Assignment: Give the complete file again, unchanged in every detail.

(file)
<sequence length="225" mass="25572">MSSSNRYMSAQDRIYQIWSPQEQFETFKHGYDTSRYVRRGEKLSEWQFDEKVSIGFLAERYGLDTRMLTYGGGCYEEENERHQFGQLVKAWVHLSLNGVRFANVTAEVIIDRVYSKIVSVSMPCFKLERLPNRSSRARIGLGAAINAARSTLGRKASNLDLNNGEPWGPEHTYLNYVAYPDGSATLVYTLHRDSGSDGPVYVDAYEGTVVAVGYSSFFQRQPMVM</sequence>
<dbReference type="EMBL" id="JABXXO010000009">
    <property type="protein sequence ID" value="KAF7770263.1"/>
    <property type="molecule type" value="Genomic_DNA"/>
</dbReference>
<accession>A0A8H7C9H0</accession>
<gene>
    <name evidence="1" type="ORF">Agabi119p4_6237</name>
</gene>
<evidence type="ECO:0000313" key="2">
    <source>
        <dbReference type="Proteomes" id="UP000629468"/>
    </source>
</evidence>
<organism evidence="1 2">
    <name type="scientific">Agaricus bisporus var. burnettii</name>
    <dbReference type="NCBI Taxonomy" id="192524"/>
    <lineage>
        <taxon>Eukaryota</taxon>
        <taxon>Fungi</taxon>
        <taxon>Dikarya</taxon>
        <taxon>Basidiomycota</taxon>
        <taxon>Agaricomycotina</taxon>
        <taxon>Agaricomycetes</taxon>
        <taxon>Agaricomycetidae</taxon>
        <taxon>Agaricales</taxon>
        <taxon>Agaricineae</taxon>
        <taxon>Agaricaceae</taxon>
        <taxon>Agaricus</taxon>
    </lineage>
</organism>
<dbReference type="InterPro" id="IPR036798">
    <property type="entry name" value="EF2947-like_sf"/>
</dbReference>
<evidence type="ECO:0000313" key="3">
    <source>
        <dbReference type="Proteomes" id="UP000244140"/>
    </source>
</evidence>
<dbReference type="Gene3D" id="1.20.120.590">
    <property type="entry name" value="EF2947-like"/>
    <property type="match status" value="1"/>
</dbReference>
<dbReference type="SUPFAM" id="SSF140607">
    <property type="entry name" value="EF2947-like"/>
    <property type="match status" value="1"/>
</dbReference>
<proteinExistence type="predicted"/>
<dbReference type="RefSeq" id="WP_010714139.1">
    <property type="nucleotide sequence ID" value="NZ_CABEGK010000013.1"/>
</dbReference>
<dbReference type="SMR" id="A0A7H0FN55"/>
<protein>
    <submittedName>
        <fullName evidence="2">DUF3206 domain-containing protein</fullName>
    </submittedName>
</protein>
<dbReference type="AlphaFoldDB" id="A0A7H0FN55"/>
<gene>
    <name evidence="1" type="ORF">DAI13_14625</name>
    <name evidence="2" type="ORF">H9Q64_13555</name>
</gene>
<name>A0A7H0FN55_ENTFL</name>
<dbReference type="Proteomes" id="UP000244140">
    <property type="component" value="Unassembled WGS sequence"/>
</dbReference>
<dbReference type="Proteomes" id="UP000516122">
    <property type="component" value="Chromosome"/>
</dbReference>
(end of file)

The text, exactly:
<sequence length="225" mass="25572">MSSSNRYMSAQDRIYQIWSPQEQFETFKHGYDTSRYVRRGEKLSEWQFDEKVSIGFLAERYGLDTRMLTYGGGCYEEENERHQFGQLVKAWVHLSLNGVRFANVTAEVIIDRVYSKIVSVSMPCFKLERLPNRSSRARIGLGAAINAARSTLGRKASNLDLNNGEPWGPEHTYLNYVAYPDGSATLVYTLHRDSGSDGPVYVDAYEGTVVAVGYSSFFQRQPMVM</sequence>
<dbReference type="EMBL" id="JABXXO010000009">
    <property type="protein sequence ID" value="KAF7770263.1"/>
    <property type="molecule type" value="Genomic_DNA"/>
</dbReference>
<accession>A0A8H7C9H0</accession>
<gene>
    <name evidence="1" type="ORF">Agabi119p4_6237</name>
</gene>
<evidence type="ECO:0000313" key="2">
    <source>
        <dbReference type="Proteomes" id="UP000629468"/>
    </source>
</evidence>
<organism evidence="1 2">
    <name type="scientific">Agaricus bisporus var. burnettii</name>
    <dbReference type="NCBI Taxonomy" id="192524"/>
    <lineage>
        <taxon>Eukaryota</taxon>
        <taxon>Fungi</taxon>
        <taxon>Dikarya</taxon>
        <taxon>Basidiomycota</taxon>
        <taxon>Agaricomycotina</taxon>
        <taxon>Agaricomycetes</taxon>
        <taxon>Agaricomycetidae</taxon>
        <taxon>Agaricales</taxon>
        <taxon>Agaricineae</taxon>
        <taxon>Agaricaceae</taxon>
        <taxon>Agaricus</taxon>
    </lineage>
</organism>
<dbReference type="InterPro" id="IPR036798">
    <property type="entry name" value="EF2947-like_sf"/>
</dbReference>
<evidence type="ECO:0000313" key="3">
    <source>
        <dbReference type="Proteomes" id="UP000244140"/>
    </source>
</evidence>
<dbReference type="Gene3D" id="1.20.120.590">
    <property type="entry name" value="EF2947-like"/>
    <property type="match status" value="1"/>
</dbReference>
<dbReference type="SUPFAM" id="SSF140607">
    <property type="entry name" value="EF2947-like"/>
    <property type="match status" value="1"/>
</dbReference>
<proteinExistence type="predicted"/>
<dbReference type="RefSeq" id="WP_010714139.1">
    <property type="nucleotide sequence ID" value="NZ_CABEGK010000013.1"/>
</dbReference>
<dbReference type="SMR" id="A0A7H0FN55"/>
<protein>
    <submittedName>
        <fullName evidence="2">DUF3206 domain-containing protein</fullName>
    </submittedName>
</protein>
<dbReference type="AlphaFoldDB" id="A0A7H0FN55"/>
<gene>
    <name evidence="1" type="ORF">DAI13_14625</name>
    <name evidence="2" type="ORF">H9Q64_13555</name>
</gene>
<name>A0A7H0FN55_ENTFL</name>
<dbReference type="Proteomes" id="UP000244140">
    <property type="component" value="Unassembled WGS sequence"/>
</dbReference>
<dbReference type="Proteomes" id="UP000516122">
    <property type="component" value="Chromosome"/>
</dbReference>